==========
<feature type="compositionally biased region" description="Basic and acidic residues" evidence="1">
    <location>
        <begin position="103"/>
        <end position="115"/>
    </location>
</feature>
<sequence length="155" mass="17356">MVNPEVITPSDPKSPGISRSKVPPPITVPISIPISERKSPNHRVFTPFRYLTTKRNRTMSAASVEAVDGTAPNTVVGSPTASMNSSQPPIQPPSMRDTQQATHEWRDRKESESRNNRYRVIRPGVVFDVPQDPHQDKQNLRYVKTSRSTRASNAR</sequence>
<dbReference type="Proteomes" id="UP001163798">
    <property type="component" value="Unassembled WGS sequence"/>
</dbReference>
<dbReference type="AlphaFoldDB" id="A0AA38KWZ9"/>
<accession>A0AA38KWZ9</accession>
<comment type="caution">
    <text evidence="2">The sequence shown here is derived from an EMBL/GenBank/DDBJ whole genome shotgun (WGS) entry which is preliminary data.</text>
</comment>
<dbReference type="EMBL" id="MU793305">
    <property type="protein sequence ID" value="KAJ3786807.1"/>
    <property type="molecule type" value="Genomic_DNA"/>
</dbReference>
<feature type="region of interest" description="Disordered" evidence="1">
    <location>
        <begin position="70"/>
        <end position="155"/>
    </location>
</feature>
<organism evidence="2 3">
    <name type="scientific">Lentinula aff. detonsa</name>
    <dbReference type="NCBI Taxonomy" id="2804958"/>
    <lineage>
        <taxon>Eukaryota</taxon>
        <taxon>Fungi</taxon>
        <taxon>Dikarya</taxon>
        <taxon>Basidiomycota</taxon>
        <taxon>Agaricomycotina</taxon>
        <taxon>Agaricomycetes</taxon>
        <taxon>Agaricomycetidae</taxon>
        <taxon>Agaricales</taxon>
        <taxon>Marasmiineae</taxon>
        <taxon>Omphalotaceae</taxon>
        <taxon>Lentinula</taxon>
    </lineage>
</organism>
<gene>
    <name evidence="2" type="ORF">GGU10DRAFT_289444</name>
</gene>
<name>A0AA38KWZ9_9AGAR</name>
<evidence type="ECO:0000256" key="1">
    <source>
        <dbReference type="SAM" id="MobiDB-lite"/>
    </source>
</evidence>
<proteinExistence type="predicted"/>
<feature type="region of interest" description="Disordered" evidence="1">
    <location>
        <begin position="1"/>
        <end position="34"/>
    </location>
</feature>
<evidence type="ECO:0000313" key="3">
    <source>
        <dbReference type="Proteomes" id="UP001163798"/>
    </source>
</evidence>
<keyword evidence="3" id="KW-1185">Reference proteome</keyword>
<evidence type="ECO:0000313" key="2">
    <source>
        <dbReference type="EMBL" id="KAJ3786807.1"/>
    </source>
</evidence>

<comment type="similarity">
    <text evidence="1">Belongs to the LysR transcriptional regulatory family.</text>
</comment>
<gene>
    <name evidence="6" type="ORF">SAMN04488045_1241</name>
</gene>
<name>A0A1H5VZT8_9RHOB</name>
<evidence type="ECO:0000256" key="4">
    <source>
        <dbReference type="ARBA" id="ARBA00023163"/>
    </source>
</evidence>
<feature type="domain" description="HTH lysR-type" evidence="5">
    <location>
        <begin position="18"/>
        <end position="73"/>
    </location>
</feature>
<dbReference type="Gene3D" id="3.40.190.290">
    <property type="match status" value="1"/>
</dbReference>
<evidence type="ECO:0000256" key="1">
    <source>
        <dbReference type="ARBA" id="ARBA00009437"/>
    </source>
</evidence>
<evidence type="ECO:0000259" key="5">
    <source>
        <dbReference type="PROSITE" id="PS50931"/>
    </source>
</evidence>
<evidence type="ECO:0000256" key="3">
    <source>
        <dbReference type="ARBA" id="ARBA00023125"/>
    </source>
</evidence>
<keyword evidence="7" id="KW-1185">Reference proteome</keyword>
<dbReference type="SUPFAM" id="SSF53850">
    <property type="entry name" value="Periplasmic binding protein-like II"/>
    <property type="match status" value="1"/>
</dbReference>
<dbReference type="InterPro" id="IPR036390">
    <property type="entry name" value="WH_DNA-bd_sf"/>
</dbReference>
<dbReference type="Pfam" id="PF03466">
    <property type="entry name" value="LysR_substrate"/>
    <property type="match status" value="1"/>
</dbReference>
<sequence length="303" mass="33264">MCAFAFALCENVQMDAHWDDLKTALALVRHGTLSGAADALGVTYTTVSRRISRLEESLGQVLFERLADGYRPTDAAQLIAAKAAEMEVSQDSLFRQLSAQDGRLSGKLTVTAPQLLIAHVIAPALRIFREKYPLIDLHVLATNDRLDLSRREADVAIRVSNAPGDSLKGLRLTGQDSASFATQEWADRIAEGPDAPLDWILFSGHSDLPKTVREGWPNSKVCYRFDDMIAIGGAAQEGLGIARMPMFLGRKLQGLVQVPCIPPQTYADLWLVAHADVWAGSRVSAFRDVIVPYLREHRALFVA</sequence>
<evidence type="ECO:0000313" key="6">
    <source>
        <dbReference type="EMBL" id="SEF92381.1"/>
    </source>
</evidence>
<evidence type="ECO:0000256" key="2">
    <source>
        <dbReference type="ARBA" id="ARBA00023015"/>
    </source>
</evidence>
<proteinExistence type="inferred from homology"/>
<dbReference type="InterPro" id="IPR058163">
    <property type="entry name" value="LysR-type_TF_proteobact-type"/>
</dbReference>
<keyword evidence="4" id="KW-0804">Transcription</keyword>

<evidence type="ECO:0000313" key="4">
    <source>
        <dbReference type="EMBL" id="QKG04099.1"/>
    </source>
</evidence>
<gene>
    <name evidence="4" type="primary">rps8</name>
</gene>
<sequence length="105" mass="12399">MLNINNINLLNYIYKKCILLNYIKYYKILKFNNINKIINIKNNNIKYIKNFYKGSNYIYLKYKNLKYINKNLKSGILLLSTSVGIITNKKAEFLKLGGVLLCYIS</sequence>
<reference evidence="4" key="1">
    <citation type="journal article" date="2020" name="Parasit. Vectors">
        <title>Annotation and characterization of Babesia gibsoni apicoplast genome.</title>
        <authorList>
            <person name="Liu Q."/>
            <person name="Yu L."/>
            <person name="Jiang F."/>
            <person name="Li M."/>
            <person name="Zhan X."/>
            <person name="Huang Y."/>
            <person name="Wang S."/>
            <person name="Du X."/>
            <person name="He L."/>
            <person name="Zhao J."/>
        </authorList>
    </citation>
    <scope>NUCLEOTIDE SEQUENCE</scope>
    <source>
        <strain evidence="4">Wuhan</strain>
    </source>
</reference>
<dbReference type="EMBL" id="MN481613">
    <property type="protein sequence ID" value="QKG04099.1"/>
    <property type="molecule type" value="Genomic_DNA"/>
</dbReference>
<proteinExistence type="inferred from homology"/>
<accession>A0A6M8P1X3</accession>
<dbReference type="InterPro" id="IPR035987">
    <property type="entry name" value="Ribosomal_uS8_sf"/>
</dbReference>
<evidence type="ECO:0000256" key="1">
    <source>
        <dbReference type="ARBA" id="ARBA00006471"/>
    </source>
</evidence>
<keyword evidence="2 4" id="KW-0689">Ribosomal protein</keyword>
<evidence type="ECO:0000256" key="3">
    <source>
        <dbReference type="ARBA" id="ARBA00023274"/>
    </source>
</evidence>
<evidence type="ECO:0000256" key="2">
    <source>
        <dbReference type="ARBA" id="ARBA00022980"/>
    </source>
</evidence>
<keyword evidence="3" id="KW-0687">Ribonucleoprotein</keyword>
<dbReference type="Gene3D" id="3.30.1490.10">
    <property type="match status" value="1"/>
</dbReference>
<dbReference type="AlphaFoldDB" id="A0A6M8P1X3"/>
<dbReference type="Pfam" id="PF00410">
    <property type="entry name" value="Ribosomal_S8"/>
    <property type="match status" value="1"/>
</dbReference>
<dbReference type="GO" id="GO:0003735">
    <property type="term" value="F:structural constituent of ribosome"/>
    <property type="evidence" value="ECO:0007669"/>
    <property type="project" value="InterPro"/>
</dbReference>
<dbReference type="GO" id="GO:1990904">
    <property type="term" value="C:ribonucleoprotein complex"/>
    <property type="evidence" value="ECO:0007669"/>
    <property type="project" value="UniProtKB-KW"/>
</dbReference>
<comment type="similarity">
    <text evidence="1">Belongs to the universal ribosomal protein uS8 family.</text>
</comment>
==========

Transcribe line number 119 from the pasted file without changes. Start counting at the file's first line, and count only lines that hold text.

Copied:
<evidence type="ECO:0000313" key="6">